I researched many areas into Marine Biology and the effect we are having on the oceans and how the marine life is adapting in some areas.I became interested in the thermal ducts and vents on the sea bed and the effect they have in their environment.
I developed many artistic ways of expressing this research as a mixed media artist, many in the form of sculpture and installation pieces.
This is one of the processes I documented.
I observed squid and octopus on nature programs, on the television and also visited and observed them at our local Sea Life Centre. This was necessary to be able to make a clay model of an elongated squid. Why elongated? because I had also visited our local science lab at the University and had taken photographs of the specimens within their glass bottles and containers. I learnt how these were made and I then with a squid from the fish merchants, installed my own small squid specimen.(This then progressed into larger works for the Gallery Exhibition,see www.janeclarkarts.com )
I made a clay model which I then cast in plaster, removed the clay inner, so I could then pour latex into my squid mould.
I then heated and poured Vinamould into the plaster cast. This would enable me to make further latex squid.
This squid mould was then coated with several layers of latex to form a “Skin” of a squid.
I then had to make the 6ft long tendrils. this I did by first in clay. A very long and patient process. Remember to put your sculpture on a board so it can be moved and dry throughly.
This is one side of the tendrils. (Each glass tube had a left and right tendril made from textile and latex).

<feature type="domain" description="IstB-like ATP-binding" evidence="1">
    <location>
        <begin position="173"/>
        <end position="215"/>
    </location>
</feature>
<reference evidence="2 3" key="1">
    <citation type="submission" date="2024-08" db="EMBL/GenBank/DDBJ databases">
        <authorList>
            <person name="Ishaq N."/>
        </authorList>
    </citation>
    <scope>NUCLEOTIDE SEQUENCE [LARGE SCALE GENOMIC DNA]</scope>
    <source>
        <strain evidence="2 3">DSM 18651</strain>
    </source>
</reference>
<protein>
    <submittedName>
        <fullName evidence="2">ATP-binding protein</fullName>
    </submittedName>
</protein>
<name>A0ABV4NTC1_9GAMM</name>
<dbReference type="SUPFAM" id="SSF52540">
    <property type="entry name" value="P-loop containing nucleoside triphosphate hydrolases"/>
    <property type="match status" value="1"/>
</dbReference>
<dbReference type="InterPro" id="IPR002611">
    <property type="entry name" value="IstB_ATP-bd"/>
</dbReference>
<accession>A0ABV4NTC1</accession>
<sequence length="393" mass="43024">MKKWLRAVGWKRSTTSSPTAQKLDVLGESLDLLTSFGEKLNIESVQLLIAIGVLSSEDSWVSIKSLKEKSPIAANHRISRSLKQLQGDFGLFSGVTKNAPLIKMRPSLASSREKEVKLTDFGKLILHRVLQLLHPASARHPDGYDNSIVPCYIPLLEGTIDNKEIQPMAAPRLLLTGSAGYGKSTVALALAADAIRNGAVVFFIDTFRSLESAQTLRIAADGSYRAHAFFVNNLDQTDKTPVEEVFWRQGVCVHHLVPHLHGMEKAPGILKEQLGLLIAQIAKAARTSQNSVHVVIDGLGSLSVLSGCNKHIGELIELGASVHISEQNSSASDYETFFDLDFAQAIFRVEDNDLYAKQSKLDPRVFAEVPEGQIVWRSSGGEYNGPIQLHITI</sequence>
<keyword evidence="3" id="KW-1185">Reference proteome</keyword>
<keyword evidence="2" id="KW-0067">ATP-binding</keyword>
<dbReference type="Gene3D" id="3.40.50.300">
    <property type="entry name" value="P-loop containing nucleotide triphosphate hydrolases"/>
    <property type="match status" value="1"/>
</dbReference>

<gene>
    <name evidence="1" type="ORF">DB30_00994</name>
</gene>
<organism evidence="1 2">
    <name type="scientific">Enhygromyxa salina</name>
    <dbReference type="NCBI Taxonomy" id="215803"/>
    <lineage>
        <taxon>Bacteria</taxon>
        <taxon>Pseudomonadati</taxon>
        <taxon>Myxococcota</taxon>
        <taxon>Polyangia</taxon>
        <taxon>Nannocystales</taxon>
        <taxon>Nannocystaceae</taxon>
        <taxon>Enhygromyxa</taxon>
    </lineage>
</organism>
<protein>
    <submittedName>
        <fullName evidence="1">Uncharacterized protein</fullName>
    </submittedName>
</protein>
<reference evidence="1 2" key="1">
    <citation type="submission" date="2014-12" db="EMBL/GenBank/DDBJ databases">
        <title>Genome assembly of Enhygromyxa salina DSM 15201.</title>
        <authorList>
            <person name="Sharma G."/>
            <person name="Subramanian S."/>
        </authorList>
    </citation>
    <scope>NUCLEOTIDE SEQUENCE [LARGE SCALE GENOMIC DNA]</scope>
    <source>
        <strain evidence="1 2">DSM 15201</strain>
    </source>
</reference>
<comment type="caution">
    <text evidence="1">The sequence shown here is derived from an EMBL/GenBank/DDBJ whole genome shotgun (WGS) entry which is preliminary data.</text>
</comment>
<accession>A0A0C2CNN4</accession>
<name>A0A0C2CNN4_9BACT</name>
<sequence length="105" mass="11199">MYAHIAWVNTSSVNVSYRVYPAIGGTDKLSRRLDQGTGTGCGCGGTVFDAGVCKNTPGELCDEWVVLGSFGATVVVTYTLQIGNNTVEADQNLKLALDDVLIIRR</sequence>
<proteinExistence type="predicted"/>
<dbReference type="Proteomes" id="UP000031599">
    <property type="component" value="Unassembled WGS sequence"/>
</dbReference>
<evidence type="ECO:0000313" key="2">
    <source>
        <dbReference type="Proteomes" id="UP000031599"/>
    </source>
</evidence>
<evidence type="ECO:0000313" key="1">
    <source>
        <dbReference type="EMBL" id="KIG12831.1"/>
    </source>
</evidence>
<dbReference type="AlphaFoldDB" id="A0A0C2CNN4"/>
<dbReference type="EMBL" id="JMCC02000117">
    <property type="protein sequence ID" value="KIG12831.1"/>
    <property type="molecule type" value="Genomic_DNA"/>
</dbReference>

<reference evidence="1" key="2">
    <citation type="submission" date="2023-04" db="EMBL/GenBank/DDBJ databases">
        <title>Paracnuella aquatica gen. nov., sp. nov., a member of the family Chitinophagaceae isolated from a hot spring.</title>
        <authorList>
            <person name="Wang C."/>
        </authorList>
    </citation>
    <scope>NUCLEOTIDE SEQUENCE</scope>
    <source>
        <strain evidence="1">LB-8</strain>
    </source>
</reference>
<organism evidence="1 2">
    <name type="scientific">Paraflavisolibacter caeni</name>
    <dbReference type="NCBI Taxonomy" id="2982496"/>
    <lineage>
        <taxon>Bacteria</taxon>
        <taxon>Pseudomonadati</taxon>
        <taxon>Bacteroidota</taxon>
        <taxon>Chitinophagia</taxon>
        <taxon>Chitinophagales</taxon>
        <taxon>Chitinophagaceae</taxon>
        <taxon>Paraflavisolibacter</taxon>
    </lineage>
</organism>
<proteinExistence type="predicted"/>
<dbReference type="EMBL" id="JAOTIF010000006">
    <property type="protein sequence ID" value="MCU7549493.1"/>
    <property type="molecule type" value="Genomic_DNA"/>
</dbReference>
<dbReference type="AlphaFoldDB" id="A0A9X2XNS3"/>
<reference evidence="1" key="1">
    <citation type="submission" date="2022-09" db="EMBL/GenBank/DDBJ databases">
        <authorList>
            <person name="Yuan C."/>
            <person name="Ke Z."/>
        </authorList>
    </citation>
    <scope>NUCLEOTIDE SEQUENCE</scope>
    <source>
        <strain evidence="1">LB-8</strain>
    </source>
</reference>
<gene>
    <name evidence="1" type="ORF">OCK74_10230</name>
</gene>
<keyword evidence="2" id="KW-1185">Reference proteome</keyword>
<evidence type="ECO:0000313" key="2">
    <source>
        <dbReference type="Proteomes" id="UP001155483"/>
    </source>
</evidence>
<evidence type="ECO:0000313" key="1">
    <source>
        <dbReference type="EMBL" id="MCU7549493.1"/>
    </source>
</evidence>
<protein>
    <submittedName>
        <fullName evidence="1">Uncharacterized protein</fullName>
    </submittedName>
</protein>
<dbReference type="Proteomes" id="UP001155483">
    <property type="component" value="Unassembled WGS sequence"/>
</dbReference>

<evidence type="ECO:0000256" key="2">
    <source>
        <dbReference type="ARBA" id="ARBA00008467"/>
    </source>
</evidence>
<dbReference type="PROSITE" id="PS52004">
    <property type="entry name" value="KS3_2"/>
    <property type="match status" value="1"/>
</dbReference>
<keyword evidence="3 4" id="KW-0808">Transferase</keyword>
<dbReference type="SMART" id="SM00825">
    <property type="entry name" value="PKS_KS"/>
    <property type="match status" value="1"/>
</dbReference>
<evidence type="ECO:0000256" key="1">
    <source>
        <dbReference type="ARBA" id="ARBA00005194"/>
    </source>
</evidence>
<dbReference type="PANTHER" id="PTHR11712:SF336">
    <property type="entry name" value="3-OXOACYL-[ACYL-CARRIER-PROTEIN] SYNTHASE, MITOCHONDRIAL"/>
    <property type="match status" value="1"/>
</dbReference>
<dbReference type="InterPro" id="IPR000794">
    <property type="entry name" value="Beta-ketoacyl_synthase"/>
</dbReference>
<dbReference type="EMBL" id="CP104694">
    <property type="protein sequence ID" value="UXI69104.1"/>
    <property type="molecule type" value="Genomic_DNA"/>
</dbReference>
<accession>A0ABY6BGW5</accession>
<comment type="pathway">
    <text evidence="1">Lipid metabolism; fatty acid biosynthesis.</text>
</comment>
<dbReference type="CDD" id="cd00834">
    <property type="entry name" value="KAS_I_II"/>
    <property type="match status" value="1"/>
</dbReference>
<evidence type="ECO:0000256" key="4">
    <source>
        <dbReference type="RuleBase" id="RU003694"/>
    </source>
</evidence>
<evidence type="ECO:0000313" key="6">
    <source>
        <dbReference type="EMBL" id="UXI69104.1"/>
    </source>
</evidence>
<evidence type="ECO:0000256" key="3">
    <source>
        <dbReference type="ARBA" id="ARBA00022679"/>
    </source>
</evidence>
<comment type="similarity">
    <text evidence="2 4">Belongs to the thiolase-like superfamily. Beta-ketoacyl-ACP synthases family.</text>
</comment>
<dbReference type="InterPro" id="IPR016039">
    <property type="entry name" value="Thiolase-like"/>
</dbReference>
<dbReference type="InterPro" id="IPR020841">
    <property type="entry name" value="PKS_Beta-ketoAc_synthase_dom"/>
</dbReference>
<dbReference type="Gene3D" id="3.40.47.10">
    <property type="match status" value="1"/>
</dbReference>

(See first picture above).
When the tendril was completely dried a clay reservoir is built around it. You need to make sure the sides are high enough so the clay sculpture can be covered with the Vinamould mixture. Also that they are sealed well too your board. I placed a coil of clay all around the outside of the reservoir add smoothed it up the sides to ensure the seal.
This is then ready for the rubber like vinamould to be poured in. This is a process in itself because it needs to be heated to a certain temperature and care taken at all times.
When the Vinamould is completely cold and left to cure for a couple of days you can remove it from the reservoir. Then you need to remove the clay sculpted tendrils from inside. They will break because the Vinamould expands and puts pressure on the sculpture.
I made textile innards,these I made and dyed the appropriate colour. These acted like a core and inside the mould and then dyed latex was poured into the mould and soaked into the textile. They were left to dry for at least two days. Here you can see I moved them outside in the sun to add the drying process. Just take care though because of the nature of latex! When the tendrils were able to be tipped out of the mould they then had to be left to cure, like most rubber or plastic does. Each tendril was made in sections to get the length, I also had to remember to place them a certain way for left and right.
The left and right tendril sections were then joined to the squid “skin” with more latex.
As you can see above I made four squid the largest, was 15ft in length.
See the first picture to see how it all came together in the Installation.
This Installation is available for further Exhibitions.